Under optimal growth conditions at 25 °C (77 °F), the D. melanogaster lifespan is about 50 days from egg to death. The developmental period for D. melanogaster varies with temperature, as with many ectothermic species. The shortest development time (egg to adult), 7 days, is achieved at 28 °C (82 °F). Development times increase at higher temperatures (11 days at 30 °C or 86 °F) due to heat stress. Under ideal conditions, the development time at 25 °C (77 °F) is 8.5 days, at 18 °C (64 °F) it takes 19 days and at 12 °C (54 °F) it takes over 50 days. Under crowded conditions, development time increases, while the emerging flies are smaller. Females lay some 400 eggs (embryos), about five at a time, into rotting fruit or other suitable material such as decaying mushrooms and sap fluxes. Drosophila melanogaster is a holometabolous insect, so it undergoes a full metamorphosis. Their life cycle is broken down into 4 stages: embryo, larva, pupa, adult. The eggs, which are about 0.5 mm long, hatch after 12–15 hours (at 25 °C or 77 °F). The resulting larvae grow for about 4 days (at 25 °C) while molting twice (into second- and third-instar larvae), at about 24 and 48 h after hatching. During this time, they feed on the microorganisms that decompose the fruit, as well as on the sugar of the fruit itself. The mother puts feces on the egg sacs to establish the same microbial composition in the larvae's guts that has worked positively for herself. Then the larvae encapsulate in the puparium and undergo a 4-day-long metamorphosis (at 25 °C), after which the adults eclose (emerge).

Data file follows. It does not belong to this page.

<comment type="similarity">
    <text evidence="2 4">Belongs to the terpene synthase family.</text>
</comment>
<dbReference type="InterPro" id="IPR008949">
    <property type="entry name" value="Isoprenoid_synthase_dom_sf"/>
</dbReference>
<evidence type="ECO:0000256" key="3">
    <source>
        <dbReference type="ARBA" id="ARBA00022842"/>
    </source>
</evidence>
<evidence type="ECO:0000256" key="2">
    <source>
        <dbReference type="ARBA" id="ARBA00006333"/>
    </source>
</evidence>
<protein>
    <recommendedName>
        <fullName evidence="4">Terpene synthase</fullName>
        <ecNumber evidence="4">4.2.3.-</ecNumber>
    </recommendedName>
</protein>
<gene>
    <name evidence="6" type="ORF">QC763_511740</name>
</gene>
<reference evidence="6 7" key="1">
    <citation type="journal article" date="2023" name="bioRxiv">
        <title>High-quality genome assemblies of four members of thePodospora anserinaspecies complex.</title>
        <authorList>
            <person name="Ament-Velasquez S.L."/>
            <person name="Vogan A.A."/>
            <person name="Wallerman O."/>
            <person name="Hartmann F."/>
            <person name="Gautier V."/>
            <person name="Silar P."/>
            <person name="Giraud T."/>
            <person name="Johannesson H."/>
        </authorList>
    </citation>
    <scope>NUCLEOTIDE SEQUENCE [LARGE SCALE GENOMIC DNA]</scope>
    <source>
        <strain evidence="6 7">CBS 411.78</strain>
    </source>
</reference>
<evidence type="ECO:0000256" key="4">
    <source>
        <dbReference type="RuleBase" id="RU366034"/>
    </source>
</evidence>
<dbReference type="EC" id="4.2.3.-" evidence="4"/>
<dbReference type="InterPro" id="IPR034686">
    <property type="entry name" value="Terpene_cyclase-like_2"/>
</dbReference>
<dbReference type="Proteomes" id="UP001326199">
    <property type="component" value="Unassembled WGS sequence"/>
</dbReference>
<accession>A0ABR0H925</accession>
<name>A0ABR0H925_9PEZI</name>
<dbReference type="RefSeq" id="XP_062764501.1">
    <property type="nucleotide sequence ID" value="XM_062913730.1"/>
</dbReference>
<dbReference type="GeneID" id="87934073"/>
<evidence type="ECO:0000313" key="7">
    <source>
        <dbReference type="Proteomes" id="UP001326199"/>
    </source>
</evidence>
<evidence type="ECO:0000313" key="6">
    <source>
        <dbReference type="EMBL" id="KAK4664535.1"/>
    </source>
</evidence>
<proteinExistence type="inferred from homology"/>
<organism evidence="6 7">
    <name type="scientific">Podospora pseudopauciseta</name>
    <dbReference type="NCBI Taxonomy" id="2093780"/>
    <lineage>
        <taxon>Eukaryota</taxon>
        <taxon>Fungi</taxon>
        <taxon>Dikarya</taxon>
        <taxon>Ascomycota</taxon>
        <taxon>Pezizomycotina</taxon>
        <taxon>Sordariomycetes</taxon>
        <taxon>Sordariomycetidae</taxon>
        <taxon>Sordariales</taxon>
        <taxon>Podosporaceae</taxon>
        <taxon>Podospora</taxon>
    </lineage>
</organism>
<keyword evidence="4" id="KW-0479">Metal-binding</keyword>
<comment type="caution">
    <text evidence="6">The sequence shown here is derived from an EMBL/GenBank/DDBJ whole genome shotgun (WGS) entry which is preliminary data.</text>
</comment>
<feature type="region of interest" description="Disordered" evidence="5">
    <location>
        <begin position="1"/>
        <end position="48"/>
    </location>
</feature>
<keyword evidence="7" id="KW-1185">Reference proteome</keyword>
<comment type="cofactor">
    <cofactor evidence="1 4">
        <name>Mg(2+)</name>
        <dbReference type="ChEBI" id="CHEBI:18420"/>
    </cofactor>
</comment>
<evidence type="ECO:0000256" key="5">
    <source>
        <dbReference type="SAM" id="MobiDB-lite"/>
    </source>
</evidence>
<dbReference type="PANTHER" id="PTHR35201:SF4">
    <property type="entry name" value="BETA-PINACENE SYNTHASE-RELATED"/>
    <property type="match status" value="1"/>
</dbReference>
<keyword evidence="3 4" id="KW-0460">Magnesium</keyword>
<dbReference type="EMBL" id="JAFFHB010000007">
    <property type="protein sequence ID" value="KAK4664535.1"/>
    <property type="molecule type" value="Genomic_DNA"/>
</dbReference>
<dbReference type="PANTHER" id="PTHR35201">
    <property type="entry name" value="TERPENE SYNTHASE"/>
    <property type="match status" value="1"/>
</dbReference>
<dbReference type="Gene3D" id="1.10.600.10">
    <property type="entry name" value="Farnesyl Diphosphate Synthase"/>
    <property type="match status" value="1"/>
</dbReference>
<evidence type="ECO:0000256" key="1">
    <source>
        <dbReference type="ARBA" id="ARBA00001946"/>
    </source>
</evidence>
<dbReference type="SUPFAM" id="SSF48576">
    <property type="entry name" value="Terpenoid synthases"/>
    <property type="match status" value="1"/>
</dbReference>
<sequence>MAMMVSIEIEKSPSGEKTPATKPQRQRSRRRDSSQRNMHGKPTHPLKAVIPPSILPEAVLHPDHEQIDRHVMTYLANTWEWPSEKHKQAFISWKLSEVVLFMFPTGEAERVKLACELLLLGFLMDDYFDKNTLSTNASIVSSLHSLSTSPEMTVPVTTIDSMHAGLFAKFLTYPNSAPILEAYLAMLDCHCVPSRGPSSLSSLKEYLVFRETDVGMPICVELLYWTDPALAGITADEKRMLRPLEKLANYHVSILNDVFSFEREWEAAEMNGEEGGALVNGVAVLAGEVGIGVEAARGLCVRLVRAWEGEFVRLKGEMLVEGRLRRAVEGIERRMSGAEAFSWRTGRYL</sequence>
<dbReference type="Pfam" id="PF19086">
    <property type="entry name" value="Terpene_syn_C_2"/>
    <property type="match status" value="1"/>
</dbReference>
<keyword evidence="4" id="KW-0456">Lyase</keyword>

Males perform a sequence of five behavioral patterns to court females. First, males orient themselves while playing a courtship song by horizontally extending and vibrating their wings. Soon after, the male positions himself at the rear of the female's abdomen in a low posture to tap and lick the female genitalia. Finally, the male curls his abdomen and attempts copulation. Females can reject males by moving away, kicking, and extruding their ovipositor. Copulation lasts around 15–20 minutes, during which males transfer a few hundred, very long (1.76 mm) sperm cells in seminal fluid to the female. Females store the sperm in a tubular receptacle and in two mushroom-shaped spermathecae; sperm from multiple matings compete for fertilization. A last male precedence is believed to exist; the last male to mate with a female sires about 80% of her offspring. This precedence was found to occur through both displacement and incapacitation. The displacement is attributed to sperm handling by the female fly as multiple matings are conducted and is most significant during the first 1–2 days after copulation. Displacement from the seminal receptacle is more significant than displacement from the spermathecae. Incapacitation of first male sperm by second male sperm becomes significant 2–7 days after copulation. The seminal fluid of the second male is believed to be responsible for this incapacitation mechanism (without removal of first male sperm) which takes effect before fertilization occurs. The delay in effectiveness of the incapacitation mechanism is believed to be a protective mechanism that prevents a male fly from incapacitating his own sperm should he mate with the same female fly repetitively. Sensory neurons in the uterus of female D. melanogaster respond to a male protein, sex peptide, which is found in semen. This protein makes the female reluctant to copulate for about 10 days after insemination. The signal pathway leading to this change in behavior has been determined. The signal is sent to a brain region that is a homolog of the hypothalamus and the hypothalamus then contro